Our research indicates that 72% of companies are increasing their lead generation headcount investment for 2021, while less than 20% will supplement their Sales headcount. What is behind this drive to increase lead generation activities, and how are healthcare firms looking to capitalize on this investment?
Lead generation is evolving. Gone are the days when Marketing set up a campaign and “threw it over the wall” to Sales. Today, it is about working cooperatively. Successful lead generation operates at the intersection of Sales and Marketing. As part of their strategy to attract new customers, Marketing uses digital tools to create, track and test campaigns that generate leads. Specialized resources follow-up on qualified leads, who then present the leads to sales reps.
However, departmental lines are frequently blurred. Overall, Sales typically has the responsibility for closing high-quality leads while the cross-departmental teams stay connected to customers and prospects using digital tools. Marketing may remain involved throughout the buying stage and in the implementation process. Sales and Service may overlap, with Sales participating in Service functions to identify upsell opportunities or ensure customer satisfaction and desired patient outcomes.
Marketing, Sales, Customer Success and Service now rely on advanced CRMs, social media, email, chat, phone and text to connect with customers and prospects and solicit feedback. Growing the business means companies must weed out the digital noise, identify highly qualified prospects and collect valuable customer insights across the organization.
While the pandemic created a greater need for Marketing, Sales and Service to work together, the underlying challenge was to become more agile. How would a start-up adjust to changing market needs? How would they deploy their resources in a nimble way that delivered a top-tier customer experience, especially during a crisis? Bereft of organizational inertia, and legacy IT investment, the start-up leader would likely take a “connected view” of marketing, sales, and service and invest in the tools, talent and technology to enable an agile response to customer demands. More mature healthcare leaders are looking to emulate these same guiding precepts, realigning their business model to protect their customer base while growing new markets by being able to quickly pivot to meet changing needs in the marketplace.
Customer experience is now the central focus of sales and marketing programs. Even before the pandemic, customers wanted their suppliers to be “easy to do business with,” which undoubtedly varies by product, service or sector. It is no longer a question of in-person vs. digital-only, but a both/and approach. Our client research indicates that customers appreciate in-person contact at the beginning of a relationship and welcome virtual interactions to support the on-going relationship. Remote selling has been useful for some companies, allowing them to create video conference “rooms” for key players that would be impossible to gather in-person. Generally, it comes down to a connected, omnichannel, approach that allows you to nurture relationships and build affinity by providing the digital tools, insights and expertise to support your customers when and where they need it.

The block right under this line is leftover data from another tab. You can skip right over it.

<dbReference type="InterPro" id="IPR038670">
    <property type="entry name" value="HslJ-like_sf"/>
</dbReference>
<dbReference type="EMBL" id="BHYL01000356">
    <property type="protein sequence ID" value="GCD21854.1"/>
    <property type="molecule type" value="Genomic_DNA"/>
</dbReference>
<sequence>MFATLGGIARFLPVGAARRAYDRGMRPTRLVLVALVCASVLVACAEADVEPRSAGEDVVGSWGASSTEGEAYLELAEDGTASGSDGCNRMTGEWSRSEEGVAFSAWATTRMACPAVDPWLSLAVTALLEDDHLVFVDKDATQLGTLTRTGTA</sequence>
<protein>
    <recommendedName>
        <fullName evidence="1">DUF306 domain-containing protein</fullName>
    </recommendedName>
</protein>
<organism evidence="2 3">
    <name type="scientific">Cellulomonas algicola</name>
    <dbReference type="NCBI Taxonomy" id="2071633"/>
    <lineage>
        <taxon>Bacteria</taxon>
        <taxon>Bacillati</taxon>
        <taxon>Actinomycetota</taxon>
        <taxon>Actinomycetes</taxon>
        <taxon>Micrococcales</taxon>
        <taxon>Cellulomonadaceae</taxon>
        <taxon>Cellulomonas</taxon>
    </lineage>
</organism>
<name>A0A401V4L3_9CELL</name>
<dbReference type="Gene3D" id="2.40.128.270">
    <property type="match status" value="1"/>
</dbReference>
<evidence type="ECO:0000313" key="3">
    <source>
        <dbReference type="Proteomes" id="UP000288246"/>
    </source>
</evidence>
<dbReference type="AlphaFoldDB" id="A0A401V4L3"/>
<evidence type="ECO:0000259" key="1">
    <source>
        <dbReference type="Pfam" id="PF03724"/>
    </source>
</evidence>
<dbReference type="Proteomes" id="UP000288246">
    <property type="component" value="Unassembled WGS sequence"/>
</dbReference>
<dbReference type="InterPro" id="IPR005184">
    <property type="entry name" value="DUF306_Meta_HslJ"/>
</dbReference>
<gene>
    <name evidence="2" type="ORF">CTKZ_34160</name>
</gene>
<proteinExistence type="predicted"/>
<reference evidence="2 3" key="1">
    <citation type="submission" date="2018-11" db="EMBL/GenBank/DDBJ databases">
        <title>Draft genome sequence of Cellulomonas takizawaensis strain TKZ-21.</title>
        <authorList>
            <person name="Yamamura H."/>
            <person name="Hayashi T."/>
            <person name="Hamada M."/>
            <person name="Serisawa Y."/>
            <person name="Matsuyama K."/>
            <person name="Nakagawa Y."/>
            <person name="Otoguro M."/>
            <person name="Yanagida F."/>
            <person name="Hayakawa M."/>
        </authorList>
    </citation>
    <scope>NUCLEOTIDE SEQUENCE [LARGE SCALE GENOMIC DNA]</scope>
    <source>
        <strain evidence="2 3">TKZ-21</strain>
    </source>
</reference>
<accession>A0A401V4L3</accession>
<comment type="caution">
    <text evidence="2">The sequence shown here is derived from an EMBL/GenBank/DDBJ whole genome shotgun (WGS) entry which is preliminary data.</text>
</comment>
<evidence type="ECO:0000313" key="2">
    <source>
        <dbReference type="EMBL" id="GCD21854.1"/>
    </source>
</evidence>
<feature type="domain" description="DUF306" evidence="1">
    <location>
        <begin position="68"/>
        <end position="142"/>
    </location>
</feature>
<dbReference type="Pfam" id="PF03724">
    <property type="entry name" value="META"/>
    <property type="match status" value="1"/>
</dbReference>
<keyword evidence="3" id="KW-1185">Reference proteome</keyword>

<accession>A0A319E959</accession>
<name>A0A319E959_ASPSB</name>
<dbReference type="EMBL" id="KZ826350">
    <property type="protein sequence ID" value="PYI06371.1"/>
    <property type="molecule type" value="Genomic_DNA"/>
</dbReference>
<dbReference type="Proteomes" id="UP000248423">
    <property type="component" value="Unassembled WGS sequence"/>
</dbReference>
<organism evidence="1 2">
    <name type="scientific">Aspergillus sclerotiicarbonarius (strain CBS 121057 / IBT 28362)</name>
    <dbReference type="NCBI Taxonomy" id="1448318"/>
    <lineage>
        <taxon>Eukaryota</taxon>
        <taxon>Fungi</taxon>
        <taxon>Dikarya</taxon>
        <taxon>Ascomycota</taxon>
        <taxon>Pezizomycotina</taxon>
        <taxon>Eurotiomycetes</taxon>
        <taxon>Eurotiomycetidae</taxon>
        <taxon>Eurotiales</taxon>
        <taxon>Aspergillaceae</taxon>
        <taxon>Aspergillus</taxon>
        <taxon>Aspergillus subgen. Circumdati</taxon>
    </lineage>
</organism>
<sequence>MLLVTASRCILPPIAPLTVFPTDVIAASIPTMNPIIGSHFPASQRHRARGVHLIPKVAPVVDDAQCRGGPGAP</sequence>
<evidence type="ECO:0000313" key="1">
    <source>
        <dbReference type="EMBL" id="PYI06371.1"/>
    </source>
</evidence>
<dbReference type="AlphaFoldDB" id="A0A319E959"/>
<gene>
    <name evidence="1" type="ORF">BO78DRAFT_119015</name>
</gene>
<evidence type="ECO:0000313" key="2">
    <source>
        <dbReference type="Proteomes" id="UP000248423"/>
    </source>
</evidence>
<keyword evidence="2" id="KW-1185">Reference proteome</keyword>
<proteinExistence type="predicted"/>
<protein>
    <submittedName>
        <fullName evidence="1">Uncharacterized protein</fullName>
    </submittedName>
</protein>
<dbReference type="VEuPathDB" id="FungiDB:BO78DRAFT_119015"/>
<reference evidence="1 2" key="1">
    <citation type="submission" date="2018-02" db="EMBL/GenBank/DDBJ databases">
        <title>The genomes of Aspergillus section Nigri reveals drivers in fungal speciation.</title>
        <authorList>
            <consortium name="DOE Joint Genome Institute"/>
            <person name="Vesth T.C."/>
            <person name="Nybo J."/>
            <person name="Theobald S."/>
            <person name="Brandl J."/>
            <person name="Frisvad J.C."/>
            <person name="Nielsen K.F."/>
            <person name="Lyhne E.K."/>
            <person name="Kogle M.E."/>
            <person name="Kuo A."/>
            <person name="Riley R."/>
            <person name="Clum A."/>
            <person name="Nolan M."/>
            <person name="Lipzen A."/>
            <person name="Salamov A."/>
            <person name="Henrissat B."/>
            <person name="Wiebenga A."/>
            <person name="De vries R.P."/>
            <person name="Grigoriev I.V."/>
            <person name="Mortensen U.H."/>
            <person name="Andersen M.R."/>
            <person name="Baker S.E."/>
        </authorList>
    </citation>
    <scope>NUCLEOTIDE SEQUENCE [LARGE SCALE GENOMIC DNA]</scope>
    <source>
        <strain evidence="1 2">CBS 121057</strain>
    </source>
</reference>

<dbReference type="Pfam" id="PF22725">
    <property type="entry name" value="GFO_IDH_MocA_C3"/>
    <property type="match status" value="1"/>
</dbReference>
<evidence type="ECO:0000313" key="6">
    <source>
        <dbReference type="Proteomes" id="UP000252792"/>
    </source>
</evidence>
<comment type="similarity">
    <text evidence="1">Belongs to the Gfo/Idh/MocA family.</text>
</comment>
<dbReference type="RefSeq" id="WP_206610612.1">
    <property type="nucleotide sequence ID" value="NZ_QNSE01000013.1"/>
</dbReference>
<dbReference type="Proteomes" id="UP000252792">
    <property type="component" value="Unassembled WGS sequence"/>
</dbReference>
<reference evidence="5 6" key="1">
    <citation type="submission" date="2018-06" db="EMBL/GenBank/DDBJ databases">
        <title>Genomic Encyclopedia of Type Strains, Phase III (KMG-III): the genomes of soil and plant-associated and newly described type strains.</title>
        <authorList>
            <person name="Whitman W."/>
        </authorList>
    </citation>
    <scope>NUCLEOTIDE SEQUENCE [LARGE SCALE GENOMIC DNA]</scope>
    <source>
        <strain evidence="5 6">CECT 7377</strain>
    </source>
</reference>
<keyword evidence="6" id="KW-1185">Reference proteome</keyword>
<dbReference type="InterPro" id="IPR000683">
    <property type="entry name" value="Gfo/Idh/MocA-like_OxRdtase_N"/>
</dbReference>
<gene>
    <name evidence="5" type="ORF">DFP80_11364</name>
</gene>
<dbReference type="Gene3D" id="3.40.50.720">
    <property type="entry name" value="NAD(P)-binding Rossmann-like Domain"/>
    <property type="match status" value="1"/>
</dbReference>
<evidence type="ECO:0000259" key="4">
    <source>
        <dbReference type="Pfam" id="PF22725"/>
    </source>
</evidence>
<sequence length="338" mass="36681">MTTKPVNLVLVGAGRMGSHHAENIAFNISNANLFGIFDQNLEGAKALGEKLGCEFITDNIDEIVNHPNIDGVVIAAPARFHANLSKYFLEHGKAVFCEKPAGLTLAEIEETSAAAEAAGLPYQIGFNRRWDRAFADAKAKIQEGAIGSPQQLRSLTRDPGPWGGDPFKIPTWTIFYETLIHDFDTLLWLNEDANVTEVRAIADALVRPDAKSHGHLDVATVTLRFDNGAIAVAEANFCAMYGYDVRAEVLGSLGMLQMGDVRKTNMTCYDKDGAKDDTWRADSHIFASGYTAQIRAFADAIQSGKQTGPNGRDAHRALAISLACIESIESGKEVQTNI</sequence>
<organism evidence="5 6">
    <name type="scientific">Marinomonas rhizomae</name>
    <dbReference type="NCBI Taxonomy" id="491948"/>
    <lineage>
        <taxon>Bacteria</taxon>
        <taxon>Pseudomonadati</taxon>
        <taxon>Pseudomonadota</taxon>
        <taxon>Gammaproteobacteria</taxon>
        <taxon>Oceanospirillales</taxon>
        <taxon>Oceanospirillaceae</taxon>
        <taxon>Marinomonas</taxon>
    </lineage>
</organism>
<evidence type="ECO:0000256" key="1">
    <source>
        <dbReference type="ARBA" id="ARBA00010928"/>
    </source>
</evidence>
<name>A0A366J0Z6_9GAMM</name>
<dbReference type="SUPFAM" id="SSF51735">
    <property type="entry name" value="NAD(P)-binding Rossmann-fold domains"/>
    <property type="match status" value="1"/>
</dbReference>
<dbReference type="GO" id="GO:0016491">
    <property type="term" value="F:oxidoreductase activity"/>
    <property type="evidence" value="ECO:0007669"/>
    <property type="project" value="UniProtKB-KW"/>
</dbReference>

As healthcare companies incorporate more technology into their lead generation activities, they discover that a digital infrastructure requires both investments in tools and talent. Since digital marketing is not their core skill, healthcare firms must decide if they are ready to invest in the technology and roles necessary to build the function. Do they nurture the digital skills and invest in advanced technology, outsource it to a third-party, or choose another alternative?
There is no one-size-fits-all approach. However, companies must decide what role they want to play in the lead generation process before strategically investing their resources. We suggest looking at the sales process differently, expanding it to include steps to:
Companies can assign both primary responsibility and secondary responsibility for each selling activity, overlapping Marketing, Sales, Service, Customer Success and even third-party players’ responsibilities. However, looking at the Sales process through the lens of these six activities helps companies identify where and when to invest their resources, adapting to their product portfolio and sales cycle.